Meeting Hunter Rose
After three years of infertility, we were finally expecting a little girl. Excited was an understatement!
I was due May 9th, and that day came and went. I tried everything but castor oil trying to help her get here, but nothing worked. Everyone kept saying she'll get here when she's ready. I was so sick of hearing that after many years I was just so ready to meet our daughter.
I was 41 weeks + 1 day and set to be induced at 1.30 pm but at 1.30 am, I woke up so uncomfortable and unable to sleep. I had so much to look forward to and my morning planned, but our baby had other plans. After 30 minutes of back pain, and thought, what are the odds I was having contractions? But without a doubt, I had woken up to contractions lasting 1 minute every 5 minutes. I gave it till 3 am to be sure, and I woke up my husband, he was surprised, we laughed. He jumped into action to be as supportive as I needed and got us ready.
I phoned the hospital at 3.30 am and was told to try to take some Panadol for pain relief. Since it's my first baby, the aim was to try and labour at home as much as possible. Soon after, I threw up the Panadol.
I barely got to 4.30 am when my husband called back to tell them I couldn't stay home any more. We were told to come in for assessment. At 5 am I get told I'm 4cm dilated. They moved me to the delivery room.
I told the midwife I knew I wanted the epidural as soon as possible. I don't have a high pain tolerance. Everything hurt, and the back labour was so painful. It's 5.15 am, and the midwife explains that due to the impending shift change over at 6 am, the current anesthesiologist didn't want to stay back to do my epidural, and I would have to wait until 6.
I was scared that I would progress too quickly and would miss getting my pain relief because it was 7.30 am by the time he got to me. I was so relieved once we were done, but he left, and we realised there was a problem. The epidural only worked on my left side! My husband was not allowed to stop rubbing out my right back/hip. The midwife turned up the epidural and put me on my side in the hopes that gravity could have the medicine get to my right side- it did not work. They did the ice test and were confused that this had happened. By now, I was still in pain all down half the side of my body.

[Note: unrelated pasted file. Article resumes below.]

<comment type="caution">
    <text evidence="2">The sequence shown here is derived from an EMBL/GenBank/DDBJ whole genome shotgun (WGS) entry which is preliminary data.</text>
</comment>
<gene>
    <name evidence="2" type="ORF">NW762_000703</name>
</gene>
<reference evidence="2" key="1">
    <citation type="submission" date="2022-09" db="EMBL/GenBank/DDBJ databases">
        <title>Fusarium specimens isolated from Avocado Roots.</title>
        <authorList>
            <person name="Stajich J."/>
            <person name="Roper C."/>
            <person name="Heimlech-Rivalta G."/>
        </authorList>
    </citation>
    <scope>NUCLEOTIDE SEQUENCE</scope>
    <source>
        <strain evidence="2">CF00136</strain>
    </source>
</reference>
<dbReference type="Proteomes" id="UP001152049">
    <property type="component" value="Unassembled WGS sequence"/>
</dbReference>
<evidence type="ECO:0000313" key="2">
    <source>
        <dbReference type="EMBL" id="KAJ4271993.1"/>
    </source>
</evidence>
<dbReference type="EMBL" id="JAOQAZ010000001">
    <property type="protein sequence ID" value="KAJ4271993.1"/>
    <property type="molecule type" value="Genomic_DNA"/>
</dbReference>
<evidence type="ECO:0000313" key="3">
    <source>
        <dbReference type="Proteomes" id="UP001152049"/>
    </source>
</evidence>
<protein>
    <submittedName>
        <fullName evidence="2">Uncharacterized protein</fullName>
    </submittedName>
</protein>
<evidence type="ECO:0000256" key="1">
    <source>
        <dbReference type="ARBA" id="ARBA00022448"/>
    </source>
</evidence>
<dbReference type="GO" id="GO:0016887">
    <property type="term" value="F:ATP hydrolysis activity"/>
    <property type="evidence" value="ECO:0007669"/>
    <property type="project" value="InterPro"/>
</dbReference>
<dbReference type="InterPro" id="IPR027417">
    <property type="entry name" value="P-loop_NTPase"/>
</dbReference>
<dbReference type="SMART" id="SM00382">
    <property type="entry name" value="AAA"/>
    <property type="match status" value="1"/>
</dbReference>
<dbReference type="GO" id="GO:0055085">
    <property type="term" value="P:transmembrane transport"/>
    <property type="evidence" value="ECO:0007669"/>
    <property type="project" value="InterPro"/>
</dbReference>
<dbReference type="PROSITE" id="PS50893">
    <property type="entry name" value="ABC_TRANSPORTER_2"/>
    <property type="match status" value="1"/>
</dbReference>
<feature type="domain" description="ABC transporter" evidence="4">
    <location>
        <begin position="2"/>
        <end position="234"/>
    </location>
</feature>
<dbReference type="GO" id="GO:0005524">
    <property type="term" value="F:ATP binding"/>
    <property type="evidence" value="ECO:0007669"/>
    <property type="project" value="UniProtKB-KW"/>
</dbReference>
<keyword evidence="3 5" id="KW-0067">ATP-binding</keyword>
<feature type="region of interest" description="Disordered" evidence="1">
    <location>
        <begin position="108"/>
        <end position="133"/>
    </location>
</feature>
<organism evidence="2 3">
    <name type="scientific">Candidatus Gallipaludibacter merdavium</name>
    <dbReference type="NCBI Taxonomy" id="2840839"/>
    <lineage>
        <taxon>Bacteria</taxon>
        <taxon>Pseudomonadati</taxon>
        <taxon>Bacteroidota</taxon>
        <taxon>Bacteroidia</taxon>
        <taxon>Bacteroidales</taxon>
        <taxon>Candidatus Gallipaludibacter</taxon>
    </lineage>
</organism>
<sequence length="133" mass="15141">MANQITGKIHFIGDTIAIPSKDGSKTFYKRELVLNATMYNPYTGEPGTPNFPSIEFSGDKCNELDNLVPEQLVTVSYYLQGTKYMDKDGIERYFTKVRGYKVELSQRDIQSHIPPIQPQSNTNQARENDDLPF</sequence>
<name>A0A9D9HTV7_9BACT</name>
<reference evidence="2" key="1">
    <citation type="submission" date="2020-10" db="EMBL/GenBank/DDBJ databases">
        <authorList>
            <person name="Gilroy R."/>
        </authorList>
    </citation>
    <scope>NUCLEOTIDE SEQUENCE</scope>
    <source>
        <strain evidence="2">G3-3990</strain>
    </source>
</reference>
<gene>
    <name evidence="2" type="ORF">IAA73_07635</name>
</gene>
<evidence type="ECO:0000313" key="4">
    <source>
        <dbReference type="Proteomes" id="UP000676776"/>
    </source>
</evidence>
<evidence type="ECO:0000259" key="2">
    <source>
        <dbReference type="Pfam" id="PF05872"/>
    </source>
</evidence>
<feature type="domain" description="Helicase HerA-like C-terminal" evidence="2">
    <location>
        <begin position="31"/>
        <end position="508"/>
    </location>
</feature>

The anesthesiologist was called back and finally got back to me at 11.30 am. Forty-five minutes of attempts later, they had eventually replaced it, and I could feel the relief so quickly after he was gone. I definitely wasn't expecting to feel as much relief as I did, but I had so many doses by now I couldn't feel anything!
I wish I knew now the problem that would cause me because before I knew it was 2 pm and I'm being told it's time to push! I couldn't believe it, I was told to push with each contraction, but I couldn't feel them at all.
My husband and midwives had to look at the monitors and tell me when to push. After an hour, I was making really slow progress. I couldn't feel my body or muscles; I couldn't feel my daughter. The epidural was working too well, and now it's 3.15 pm, and I'm informed my baby's in distress and needs to come out now. So I was advised I need to have an assisted delivery, the room became full of doctors and nurses, and I was given an episiotomy with forceps.
I was gutted but was okay with what needed to be done to get her here safely.
After 14 hours of labour at 3.36 pm, my beautiful baby girl Hunter Rose was born healthy and 3.65kgs.
I was bleeding too much that they were ready and almost had to take me away to surgery, but they got that under control. Then frustratingly, the epidural finally started to wear off as they were doing my stitches. I had to be given a local anaesthetic so they could finish and top it off. They couldn't locate a gauze when they were cleaning up, and it was mistakenly still left in me.
Fortunately it was caught very early but could've gone badly, and three weeks later, I was back and hospitalised for mastitis.
My daughter's birth was not ideal, I didn't really have a birth plan other than whatever was needed for her to be here safely, but next time I know what I don't want and will ensure I'm more educated.